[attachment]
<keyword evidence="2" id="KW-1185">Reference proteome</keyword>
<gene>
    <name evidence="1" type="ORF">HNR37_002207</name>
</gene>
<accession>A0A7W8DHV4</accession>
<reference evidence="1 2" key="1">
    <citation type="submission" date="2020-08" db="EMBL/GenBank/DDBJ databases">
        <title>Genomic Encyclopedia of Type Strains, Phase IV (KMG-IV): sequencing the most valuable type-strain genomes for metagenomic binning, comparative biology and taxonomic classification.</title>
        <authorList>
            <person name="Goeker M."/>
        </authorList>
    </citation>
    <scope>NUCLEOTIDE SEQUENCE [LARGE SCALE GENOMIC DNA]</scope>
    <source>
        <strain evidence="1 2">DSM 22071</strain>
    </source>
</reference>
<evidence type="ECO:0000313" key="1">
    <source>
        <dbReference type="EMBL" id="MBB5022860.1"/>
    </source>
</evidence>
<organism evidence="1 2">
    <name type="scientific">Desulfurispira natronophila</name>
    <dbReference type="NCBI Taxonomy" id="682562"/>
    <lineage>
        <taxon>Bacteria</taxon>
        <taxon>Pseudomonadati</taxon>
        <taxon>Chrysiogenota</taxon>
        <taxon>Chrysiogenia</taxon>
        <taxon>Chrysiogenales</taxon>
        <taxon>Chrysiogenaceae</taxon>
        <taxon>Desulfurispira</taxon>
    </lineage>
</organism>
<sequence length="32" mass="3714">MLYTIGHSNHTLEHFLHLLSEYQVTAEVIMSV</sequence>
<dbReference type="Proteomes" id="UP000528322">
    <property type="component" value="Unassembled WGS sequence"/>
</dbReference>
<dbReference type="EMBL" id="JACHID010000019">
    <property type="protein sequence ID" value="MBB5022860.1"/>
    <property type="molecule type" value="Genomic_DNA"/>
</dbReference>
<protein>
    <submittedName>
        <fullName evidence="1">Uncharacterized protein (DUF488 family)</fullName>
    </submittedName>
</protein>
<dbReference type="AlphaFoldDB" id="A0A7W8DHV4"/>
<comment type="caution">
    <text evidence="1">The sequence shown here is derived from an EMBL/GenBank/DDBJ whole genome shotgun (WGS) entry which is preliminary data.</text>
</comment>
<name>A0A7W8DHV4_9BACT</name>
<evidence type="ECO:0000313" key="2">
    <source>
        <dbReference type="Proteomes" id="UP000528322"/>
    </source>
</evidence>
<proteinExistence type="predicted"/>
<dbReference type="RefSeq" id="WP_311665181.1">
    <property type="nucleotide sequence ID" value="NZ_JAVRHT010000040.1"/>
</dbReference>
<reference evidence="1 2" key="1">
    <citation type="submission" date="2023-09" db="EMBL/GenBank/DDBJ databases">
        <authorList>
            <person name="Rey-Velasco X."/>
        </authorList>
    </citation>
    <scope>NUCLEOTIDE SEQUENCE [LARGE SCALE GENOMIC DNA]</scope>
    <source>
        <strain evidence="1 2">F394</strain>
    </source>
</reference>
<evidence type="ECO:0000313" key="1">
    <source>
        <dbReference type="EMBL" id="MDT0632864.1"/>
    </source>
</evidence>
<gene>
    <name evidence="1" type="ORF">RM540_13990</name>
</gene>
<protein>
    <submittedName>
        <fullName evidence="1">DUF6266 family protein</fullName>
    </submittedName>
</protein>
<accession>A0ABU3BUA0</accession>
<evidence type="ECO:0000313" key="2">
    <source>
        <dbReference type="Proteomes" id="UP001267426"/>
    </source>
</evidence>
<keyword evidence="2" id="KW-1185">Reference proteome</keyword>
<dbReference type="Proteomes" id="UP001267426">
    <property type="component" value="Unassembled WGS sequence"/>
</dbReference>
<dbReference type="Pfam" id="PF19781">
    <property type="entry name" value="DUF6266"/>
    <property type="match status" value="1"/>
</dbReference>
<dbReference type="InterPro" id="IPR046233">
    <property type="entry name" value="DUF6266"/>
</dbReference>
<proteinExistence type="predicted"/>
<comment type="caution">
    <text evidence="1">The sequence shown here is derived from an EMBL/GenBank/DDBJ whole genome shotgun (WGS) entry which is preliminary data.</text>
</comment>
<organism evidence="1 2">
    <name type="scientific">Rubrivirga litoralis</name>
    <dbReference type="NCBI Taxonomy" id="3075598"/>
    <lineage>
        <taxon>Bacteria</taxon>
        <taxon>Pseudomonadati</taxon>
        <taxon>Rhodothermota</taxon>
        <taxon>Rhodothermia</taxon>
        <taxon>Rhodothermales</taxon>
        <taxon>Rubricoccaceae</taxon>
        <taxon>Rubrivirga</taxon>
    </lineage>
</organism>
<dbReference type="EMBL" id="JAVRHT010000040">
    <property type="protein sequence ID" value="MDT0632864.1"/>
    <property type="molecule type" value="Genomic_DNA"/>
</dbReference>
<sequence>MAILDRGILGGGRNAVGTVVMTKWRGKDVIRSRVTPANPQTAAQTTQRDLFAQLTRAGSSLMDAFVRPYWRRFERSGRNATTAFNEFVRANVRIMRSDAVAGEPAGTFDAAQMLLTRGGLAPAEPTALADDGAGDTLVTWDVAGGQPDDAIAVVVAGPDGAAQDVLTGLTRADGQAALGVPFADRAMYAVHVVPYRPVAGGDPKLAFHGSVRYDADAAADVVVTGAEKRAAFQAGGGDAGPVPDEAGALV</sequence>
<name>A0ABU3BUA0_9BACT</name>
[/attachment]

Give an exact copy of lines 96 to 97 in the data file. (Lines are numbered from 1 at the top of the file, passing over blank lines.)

</dbReference>
<dbReference type="Pfam" id="PF19781">